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Introduction to Bayesian statistics - Bolstad M.

Bolstad M. Introduction to Bayesian statistics - Wiley Publishing, 2004. - 361 p.
ISBN 0-471-27020-2
Download (direct link): introductiontobayesianstatistics2004.pdf
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They decided that to determine whether or not the treatment was effective in increasing the yield of milk protein, they would perform the one-sided hypothesis test
Ho : pd < 0 vs H1 : pd > 0
at the 95% level ofsignificance. Aleece and Brad had normal posteriors, so they used Equation 11.4 to calculate the posterior probability of the null hypothesis. Curtis had a numerical posterior, so he used Equation 11.3 and performed the integration using the Minitab macro tintegral.mac. The results are shown in Table 12.3.
Figure 12.2 Aleece’s, Brad’s and Curtis’s posterior distributions.
Table 12.3 Results of Bayesian one-sided hypothesis tests
person posterior P(Md < Gjdi? ...? dn)
Aleece Brad Curtis normal(7.G7,69.712) normal(6.33,65.832) numerical P(Z < ™) =.4596 P(Z < ) =.4619 Zoo g(Mdjdi ,...,dn)d^ =.4684 don’t reject don’t reject don’t reject
Main Points
• The difference between normal means are used to make inferences about the size of a treatment effect.
• Each experimental unit is randomly assigned to the treatment group or control group. The unbiased random assignment method ensures that both groups have similar experimental units assigned to them. On average, the means are equal.
• The treatment group mean is the mean of the experimental units assigned to the treatment group, plus the treatment effect.
• If the treatment effect is constant, we call it an additive model, and both sets of observations have the same underlying variance, assumed to be known.
• If the data in the two samples are independent of each other, we use independent priors for the two means. The posterior distributions ^ijyii, ...,ynii and M2jyi2,..., УП22 are also independent of each other, and can be found using methods from Chapter 10.
• Letpd = Р1 -P2. Theposteriordistributionofpd|yn, ...,Ущ1,У12,.. .,Уп22 is normal with mean md = m1 - m2 and variance (sd)2 = (s1 )2 + (s2)2
• The (1 - a) x 100% credible interval for pd = p1 - p2 is given by
md ± Za/2 x sd .
• If the variance is unknown, use the pooled estimate from the two samples. The credible interval will have to be widened to account for the extra uncertainty. This is accomplished by taking the critical values from the Student’s t table (with n1 + n2 - 2 degrees of freedom) instead of the standard normal table.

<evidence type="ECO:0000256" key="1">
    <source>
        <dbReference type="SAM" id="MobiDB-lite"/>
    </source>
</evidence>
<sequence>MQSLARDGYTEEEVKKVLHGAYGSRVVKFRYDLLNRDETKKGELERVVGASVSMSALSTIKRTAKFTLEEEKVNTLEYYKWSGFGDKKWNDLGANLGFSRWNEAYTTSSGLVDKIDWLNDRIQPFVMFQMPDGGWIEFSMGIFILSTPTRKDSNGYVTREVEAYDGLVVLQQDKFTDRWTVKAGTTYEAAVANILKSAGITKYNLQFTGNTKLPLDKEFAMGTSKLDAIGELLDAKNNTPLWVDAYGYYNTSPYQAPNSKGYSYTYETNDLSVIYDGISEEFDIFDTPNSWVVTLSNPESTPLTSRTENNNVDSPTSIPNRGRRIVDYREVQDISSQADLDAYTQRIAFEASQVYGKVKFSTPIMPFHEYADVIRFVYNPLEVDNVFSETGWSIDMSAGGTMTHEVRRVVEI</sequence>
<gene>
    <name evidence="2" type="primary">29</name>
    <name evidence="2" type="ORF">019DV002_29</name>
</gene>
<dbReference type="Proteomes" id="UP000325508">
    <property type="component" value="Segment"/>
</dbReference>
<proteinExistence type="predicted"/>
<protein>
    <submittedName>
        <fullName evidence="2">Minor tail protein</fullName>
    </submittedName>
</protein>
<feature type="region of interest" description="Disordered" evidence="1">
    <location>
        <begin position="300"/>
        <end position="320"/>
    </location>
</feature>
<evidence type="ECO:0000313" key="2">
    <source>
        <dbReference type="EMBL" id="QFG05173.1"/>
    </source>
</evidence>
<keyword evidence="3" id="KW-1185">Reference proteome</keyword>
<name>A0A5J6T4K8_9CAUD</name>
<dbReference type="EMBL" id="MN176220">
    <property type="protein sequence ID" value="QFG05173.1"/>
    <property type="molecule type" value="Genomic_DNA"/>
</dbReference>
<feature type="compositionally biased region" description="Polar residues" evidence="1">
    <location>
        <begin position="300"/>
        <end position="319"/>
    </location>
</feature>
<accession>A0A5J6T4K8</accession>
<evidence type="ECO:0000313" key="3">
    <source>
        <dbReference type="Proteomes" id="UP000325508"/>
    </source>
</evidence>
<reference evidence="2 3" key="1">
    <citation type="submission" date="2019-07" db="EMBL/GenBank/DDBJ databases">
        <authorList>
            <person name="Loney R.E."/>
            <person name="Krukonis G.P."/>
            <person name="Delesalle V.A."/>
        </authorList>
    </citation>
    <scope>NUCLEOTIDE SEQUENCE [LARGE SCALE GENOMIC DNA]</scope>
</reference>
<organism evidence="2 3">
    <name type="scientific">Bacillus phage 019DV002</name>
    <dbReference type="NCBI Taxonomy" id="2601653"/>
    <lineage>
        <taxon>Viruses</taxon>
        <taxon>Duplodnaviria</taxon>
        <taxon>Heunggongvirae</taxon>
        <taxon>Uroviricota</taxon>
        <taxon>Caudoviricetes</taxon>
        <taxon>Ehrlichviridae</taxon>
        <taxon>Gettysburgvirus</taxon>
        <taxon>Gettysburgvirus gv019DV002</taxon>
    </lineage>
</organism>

• The confidence interval for pd|y11?..., yni1,y12,..., yn22 is the same as the Bayesian credible interval where flat priors are used.
• If the variances are unknown, and not equal, use the sample estimates as if they were the correct values. Use the Student’s t for critical values, with the degrees given by Satterthwaite’s approximation. This is true for both credible intervals and confidence intervals.
• The posterior distribution for a difference between proportions can be found using the normal approximation. The posterior variances are known, so the critical values for credible interval come from standard normal table.
• When the observations are paired, the samples are dependent. Calculate the differences d = y41 - yi2 and treat them as a single sample from a normal (pd, ad), where pd = p1 - p2. Inferences about pd are made using the single sample methods found in Chapters 10 and 11.
12.1 The Human Resources Department of a large company wishes to compare two methods of training industrial workers to perform a skilled task. Twenty workers are selected, and 10 of them are randomly assigned to be trained using method A, and the other 10 are assigned to be trained using method B. After the training is complete, all the workers are tested on the speed of performance at the task. The times taken to complete the task are:
Method A Method B
115 123
120 131
111 113
123 119
116 123
121 113
118 128
116 126
127 125
129 128
(a) We will assume that the observations come from normal(pA,a2) and normal(pB, a2), where a2 = 62. Use independent normal (m, s2) prior distributions for ^A and ^B, respectively, where m = 1GG and s2 = 2G2. Find the posterior distributions of ^A and ^B, respectively.
(b) Find the posterior distribution of ^A - ^B.
(c) Find a 95% Bayesian credible interval for ^A - ^B.
(d) Perform a Bayesian test of the hypothesis
H0 : ^a - MB = G versus Hi : ^a - MB = G
at the 5% level of significance. What conclusion can we draw?
12.2 A consumer testing organization obtained samples of size 12 from two brands of emergency flares, and measured the burning times. They are:
Brand A Brand B
17.5 13.4
21.2 9.9
20.3 13.5
14.4 11.3
15.2 22.5
19.3 14.3
21.2 13.6
19.1 15.2
18.1 13.7
14.6 8.0
17.2 13.6
18.8 11.8
(a) We will assume that the observations come from normal^A^2) and normal(мв,a2), where a2 = 32. Use independent normal (m, s2) prior distributions for ма and мв, respectively, where m = 20 and s2 = 82. Find the posterior distributions of ма and мв, respectively.
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